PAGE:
An Illustration Of A Tree Looking Like A Pie Chart With A Section Blowing Away

After-tax corporate profits in this year’s second quarter were 9.4 percent below those of a year earlier, the U.S. Commerce Department reported in late August, although companies listed in the Standard & Poor’s 500 index showed only a 2.9-percent decline in earnings per share, data service Refinitiv said. 

Earnings per share were salvaged by companies buying back their own stock. Net earnings, however, fell 5.5 percent.

In contrast, in 2022’s second quarter, U.S. profits after taxes grew by 7.7 percent and earnings per share by 8.4 percent. In the second quarter of 2021, the gains were 55 percent and 96 percent, respectively.

Two key factors have been key in causing profits and earnings to rise and fall with inflation.

First, the cost of materials rose faster than workers’ pay. That allowed businesses to raise prices without necessarily incurring a proportionate increase in labor cost.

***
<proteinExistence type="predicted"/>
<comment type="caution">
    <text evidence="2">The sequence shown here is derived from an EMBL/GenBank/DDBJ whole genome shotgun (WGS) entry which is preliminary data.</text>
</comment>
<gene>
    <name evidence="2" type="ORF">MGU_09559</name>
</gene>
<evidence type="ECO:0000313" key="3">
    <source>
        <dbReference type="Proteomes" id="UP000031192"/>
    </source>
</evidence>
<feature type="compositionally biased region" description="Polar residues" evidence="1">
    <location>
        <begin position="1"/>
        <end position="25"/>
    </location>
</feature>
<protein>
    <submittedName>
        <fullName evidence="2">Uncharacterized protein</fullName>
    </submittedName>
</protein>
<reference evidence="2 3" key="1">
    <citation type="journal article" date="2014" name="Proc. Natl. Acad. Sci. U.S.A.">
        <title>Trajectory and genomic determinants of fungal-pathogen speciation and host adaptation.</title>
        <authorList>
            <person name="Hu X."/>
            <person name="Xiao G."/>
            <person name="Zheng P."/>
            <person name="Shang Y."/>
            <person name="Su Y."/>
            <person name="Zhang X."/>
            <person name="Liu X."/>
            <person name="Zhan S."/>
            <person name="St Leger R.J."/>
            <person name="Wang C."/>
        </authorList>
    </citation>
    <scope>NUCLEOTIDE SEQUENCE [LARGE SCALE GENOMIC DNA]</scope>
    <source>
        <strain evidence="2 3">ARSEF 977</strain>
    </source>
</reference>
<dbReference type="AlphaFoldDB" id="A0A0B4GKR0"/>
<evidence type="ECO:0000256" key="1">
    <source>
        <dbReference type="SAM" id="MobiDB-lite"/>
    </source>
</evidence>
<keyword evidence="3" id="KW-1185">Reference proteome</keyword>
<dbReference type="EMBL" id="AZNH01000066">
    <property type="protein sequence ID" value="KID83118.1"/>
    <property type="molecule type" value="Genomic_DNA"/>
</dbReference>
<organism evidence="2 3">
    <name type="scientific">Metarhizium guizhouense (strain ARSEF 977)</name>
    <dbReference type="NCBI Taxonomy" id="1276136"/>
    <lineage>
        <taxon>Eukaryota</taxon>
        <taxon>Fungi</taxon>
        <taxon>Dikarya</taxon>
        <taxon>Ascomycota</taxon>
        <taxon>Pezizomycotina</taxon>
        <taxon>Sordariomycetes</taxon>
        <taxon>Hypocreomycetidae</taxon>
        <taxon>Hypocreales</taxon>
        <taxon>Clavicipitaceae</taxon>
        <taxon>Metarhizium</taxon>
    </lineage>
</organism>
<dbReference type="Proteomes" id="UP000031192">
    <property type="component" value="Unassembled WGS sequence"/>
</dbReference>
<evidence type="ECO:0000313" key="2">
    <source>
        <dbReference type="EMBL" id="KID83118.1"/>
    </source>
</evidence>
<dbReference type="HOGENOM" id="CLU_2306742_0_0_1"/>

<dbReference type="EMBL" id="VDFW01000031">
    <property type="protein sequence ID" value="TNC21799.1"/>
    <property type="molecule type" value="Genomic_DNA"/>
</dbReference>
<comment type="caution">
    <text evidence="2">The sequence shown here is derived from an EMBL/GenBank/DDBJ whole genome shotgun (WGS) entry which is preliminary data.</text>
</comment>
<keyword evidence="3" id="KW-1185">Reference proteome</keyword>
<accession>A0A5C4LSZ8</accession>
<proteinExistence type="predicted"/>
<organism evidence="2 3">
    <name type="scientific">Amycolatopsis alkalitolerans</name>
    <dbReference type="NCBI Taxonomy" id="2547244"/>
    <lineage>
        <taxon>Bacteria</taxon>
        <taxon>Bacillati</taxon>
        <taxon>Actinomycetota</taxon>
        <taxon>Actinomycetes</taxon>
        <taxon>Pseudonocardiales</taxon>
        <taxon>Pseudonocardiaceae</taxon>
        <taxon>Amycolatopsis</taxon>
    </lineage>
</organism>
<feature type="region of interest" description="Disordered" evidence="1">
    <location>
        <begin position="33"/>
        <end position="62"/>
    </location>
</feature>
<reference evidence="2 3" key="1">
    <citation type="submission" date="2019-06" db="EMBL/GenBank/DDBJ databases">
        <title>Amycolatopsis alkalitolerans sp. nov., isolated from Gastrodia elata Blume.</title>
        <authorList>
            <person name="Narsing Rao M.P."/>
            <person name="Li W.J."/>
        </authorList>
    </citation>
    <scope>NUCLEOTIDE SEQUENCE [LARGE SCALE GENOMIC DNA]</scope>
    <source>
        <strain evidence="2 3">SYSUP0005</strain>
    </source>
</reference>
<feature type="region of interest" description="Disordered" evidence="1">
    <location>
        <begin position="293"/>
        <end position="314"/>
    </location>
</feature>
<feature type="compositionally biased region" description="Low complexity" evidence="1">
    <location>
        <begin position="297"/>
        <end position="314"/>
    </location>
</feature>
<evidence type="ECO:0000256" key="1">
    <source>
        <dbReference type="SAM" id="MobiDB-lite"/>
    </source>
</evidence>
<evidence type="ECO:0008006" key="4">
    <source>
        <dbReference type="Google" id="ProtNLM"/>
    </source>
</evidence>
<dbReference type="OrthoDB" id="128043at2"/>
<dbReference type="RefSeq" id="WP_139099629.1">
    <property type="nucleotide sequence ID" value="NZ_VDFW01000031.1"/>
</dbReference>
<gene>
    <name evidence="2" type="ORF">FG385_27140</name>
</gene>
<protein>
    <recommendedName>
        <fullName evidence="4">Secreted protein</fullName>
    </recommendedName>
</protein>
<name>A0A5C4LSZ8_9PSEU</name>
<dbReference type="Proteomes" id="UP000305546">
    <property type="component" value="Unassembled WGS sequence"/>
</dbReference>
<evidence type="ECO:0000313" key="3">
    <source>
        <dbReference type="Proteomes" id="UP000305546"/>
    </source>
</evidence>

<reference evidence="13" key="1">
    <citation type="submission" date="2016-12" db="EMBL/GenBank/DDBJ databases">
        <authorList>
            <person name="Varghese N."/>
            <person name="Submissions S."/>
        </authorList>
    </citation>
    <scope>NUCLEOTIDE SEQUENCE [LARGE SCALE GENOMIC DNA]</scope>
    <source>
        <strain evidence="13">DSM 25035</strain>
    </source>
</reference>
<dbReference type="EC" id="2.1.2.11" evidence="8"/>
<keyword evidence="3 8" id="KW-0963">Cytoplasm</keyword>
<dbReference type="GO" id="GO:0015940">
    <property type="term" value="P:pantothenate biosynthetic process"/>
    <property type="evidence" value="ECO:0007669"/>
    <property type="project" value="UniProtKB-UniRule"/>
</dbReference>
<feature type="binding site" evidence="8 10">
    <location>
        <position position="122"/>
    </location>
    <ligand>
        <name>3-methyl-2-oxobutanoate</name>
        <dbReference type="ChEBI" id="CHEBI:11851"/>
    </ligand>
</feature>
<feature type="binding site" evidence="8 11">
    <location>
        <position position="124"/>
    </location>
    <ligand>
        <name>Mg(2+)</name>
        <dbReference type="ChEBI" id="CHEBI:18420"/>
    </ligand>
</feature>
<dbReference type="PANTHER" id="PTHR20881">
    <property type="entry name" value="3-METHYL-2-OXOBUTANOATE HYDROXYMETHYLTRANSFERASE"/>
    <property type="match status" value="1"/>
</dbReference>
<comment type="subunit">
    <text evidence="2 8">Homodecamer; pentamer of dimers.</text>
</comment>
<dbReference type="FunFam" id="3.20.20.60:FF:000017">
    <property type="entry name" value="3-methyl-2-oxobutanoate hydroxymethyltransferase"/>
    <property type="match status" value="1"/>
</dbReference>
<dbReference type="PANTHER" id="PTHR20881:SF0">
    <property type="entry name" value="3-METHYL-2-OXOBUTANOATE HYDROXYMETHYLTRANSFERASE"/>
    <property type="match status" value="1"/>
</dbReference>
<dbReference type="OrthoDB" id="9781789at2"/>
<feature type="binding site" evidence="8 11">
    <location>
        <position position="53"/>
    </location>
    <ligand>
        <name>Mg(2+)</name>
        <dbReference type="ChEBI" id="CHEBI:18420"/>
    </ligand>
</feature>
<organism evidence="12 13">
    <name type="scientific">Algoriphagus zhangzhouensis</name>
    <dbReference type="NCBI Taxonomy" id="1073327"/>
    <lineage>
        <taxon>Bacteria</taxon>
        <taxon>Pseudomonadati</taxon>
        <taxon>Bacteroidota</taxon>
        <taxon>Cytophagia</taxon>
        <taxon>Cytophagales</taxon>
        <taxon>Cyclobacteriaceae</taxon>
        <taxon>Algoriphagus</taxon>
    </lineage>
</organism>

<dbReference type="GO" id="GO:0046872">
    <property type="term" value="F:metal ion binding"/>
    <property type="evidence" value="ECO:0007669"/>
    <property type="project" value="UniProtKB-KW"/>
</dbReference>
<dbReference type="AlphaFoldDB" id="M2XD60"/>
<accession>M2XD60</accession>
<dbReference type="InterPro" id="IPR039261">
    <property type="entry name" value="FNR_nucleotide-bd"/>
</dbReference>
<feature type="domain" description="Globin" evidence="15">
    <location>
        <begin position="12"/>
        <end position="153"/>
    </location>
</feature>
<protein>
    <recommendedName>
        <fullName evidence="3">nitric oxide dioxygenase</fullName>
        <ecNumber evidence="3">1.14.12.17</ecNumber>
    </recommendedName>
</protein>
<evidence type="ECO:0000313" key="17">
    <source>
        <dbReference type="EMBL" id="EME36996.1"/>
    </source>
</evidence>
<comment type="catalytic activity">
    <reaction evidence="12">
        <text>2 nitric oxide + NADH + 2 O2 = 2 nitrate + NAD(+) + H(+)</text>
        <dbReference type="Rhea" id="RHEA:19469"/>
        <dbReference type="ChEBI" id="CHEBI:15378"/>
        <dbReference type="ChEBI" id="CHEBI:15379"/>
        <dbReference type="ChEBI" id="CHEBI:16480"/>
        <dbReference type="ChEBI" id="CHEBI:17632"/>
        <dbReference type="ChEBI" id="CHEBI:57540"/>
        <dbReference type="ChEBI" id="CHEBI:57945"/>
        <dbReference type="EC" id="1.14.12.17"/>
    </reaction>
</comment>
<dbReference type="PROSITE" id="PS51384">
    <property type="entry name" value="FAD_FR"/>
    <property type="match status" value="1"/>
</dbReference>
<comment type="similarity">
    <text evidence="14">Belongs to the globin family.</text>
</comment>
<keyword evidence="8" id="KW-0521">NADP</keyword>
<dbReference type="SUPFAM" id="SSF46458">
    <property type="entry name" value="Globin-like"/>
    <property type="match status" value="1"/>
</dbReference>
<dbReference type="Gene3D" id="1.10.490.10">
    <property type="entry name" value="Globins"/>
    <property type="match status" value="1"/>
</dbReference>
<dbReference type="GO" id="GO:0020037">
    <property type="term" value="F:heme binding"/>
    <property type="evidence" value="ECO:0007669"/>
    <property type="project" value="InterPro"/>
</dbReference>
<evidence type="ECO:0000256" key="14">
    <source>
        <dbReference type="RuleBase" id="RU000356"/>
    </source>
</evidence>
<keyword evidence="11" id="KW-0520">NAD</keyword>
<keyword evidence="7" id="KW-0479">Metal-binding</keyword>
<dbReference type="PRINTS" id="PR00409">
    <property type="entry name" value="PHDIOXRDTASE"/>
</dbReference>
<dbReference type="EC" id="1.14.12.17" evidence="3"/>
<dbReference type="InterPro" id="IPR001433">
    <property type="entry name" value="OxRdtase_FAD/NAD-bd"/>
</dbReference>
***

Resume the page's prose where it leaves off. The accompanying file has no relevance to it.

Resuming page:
However, in this year’s second quarter, worker pay grew at a 4.5-percent annual rate, while consumer prices moved up 4.1 percent. The slight extra margin left by workers’ lagging compensation disappeared.

Second, as inflation climbed, companies raised the price of existing inventory that was made when costs were lower. That created a new source of pure profit. 

Those lower-cost inventories are gone now and goods produced since bear not only the full cost of materials but also of workers’ fatter paychecks.

Once those items are factored out, second-quarter profits after taxes were 11.5 percent greater than during the second quarter of 2019, the commerce department calculated. Without the adjustments, profits would have been 33 percent.

While stock markets celebrate falling inflation, they also must realize that profits, too, are falling back to more realistic levels.

TRENDPOST: The “artificial economy” of rock-bottom interest rates, shrinkflation, tangled supply chains, workers bearing the burden of rising prices, and the Fed as a customer for junk bonds, is disappearing. Economic realities are reasserting themselves, to the extent that structural distortions will allow.

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